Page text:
Self-Reliance and Good Citizenship in Henry David Thoreau's Essay, Civil Disobedience

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Self-Reliance and Good Citizenship Civil Disobedience is an essay by Henry David Thoreau on the place of civil disobedience in society. It analyzes men in society, the folly of majority and most importantly of all, it analyzes good citizenship. It looks at what it means to be a good citizenship and the most recurring theme is self-reliance. He discusses obedience to principle, independence from the government, and intolerance of injustice, which are all just kinds of self-reliance. Self-Reliance produces good citizenship. Obedience to principle produces good citizenship. Throughout Civil Disobedience, this idea is a recurring theme and one of the first that Thoreau addresses. When discussing the idea of surrendering the conscience to…show more content…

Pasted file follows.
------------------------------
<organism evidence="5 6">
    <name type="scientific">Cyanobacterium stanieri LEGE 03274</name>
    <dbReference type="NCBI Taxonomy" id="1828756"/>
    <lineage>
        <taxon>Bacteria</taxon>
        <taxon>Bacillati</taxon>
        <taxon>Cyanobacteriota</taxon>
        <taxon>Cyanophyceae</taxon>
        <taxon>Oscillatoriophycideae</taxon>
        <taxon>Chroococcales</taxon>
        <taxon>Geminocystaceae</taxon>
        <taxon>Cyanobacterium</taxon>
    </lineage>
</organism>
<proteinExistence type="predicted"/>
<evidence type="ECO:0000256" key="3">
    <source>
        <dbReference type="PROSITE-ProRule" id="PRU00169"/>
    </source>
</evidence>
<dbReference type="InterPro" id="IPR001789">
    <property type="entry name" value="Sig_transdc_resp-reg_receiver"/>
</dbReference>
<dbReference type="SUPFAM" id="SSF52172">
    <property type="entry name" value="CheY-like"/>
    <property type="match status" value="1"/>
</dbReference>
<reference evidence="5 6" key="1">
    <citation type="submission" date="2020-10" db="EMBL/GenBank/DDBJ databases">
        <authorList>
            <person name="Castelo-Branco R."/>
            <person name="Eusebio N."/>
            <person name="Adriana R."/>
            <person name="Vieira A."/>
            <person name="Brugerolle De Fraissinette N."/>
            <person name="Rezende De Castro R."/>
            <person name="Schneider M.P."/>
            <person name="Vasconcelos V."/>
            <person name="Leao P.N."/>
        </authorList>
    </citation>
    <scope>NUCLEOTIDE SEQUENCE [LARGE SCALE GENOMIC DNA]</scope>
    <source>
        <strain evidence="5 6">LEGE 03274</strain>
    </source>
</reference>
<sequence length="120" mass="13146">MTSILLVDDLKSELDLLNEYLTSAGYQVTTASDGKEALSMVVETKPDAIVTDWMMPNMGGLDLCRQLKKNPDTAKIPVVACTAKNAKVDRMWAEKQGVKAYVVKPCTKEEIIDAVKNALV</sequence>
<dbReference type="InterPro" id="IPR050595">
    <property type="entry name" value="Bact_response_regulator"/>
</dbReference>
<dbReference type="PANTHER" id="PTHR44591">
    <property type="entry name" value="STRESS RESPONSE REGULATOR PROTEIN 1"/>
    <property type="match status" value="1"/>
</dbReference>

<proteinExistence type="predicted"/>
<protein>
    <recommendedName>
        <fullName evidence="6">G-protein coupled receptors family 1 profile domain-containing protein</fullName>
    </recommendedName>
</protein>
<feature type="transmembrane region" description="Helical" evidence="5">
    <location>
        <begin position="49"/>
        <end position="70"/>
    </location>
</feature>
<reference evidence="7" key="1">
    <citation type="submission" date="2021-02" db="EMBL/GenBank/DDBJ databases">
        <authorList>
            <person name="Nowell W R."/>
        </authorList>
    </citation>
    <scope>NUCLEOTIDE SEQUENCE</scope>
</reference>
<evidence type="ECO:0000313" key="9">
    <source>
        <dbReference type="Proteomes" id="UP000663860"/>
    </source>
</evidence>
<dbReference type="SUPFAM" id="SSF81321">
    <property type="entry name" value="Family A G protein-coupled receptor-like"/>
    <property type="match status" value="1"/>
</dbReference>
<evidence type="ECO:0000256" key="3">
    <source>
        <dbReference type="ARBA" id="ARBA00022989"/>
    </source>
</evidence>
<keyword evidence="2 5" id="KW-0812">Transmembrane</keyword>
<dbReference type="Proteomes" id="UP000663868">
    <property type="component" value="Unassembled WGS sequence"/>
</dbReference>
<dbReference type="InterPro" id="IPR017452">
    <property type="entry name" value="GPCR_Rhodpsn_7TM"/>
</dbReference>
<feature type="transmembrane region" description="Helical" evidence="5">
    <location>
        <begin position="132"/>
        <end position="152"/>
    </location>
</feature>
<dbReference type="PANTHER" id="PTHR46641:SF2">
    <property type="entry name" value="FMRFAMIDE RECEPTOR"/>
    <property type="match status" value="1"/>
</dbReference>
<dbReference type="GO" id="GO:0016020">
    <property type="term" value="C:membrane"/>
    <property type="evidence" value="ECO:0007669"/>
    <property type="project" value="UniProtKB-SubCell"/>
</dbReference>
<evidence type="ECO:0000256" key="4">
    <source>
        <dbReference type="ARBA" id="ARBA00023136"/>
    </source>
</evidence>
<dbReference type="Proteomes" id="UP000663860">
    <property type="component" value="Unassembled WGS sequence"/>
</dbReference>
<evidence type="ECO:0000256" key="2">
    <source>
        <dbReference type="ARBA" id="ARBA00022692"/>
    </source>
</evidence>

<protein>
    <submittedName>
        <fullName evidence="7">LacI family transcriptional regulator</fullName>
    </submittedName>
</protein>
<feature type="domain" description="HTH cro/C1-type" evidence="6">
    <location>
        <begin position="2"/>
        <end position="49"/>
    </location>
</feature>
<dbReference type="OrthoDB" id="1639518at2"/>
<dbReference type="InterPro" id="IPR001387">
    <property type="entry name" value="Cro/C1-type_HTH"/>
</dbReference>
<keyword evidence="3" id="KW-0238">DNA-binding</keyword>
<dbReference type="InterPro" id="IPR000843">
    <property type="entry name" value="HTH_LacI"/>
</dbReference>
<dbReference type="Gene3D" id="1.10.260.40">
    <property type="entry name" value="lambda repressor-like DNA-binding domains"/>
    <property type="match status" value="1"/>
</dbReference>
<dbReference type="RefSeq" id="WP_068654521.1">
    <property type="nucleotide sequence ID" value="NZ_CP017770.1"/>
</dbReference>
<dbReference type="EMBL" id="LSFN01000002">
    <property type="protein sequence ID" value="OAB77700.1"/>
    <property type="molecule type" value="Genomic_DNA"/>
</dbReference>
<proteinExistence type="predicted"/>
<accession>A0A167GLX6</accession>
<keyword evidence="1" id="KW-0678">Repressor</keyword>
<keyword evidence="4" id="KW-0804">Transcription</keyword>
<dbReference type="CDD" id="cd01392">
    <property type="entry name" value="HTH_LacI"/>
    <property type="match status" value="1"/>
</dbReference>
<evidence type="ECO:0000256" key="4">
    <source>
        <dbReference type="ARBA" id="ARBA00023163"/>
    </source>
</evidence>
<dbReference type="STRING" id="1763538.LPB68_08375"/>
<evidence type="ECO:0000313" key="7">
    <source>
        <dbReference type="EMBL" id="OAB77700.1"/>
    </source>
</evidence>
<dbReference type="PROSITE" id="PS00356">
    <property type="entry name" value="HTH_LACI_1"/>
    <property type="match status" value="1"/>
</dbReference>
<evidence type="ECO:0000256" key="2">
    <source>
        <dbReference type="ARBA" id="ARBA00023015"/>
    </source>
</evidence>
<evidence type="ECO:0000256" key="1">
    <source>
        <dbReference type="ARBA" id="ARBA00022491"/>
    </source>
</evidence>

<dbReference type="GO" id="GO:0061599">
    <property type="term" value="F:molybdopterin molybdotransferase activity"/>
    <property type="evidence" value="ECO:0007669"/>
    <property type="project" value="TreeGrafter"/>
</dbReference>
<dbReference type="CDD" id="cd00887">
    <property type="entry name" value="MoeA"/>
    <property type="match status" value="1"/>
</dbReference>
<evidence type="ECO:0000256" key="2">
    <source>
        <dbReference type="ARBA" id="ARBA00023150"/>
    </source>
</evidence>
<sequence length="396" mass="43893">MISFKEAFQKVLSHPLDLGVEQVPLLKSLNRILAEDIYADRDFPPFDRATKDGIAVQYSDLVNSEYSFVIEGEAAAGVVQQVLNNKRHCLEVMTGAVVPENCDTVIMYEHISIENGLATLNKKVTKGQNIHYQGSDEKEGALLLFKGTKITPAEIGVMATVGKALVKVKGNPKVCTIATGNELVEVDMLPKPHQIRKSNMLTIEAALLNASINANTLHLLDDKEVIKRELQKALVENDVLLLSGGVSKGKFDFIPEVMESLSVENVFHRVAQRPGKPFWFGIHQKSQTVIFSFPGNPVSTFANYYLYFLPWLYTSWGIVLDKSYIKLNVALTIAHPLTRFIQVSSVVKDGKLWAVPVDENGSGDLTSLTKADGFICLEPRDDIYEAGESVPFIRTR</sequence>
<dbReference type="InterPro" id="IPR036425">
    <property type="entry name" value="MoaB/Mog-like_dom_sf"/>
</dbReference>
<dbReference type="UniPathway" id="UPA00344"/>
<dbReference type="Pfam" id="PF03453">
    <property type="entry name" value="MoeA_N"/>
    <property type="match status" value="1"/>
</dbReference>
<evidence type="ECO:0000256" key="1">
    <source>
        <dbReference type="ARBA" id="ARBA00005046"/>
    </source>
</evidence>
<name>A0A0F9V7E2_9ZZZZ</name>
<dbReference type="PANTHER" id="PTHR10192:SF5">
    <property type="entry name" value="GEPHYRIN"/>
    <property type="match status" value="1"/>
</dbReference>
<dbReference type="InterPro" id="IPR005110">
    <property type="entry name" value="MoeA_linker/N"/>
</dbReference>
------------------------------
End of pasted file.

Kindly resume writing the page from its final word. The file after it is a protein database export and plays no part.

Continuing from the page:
He says that if you support the government in any way, you are also held accountable for its injustices. Nothing less than total separation is acceptable. Thoreau then addresses those who are concerned that the people need the government's protection and who are worried about the consequences of civil disobedience to their property and family, and says, “ This [reliance on protection by the state] makes it impossible for a man to live honestly”(Thoreau 401). If a man were to defy the state or government, they would proceed to confiscate their property and harass their family until he conceded. This fear of the consequences of civil disobedience makes it impossible for men to live by principle. The only way to be free from this fear is to be self-sufficient and own a small crop of land to farm. Thoreau says that it costs men less “ in every sense” to suffer the consequences of disobeying the state, than it would if they sacrificed their integrity, which would make them less of a man. This independence from the government is pivotal to the execution of good citizenship because the government cannot force men, who are not dependent upon it, to do things they do not agree with. Intolerance of injustice begets good citizenship. When addressing how men should react to the government's injustices, he asserts that voting is not a

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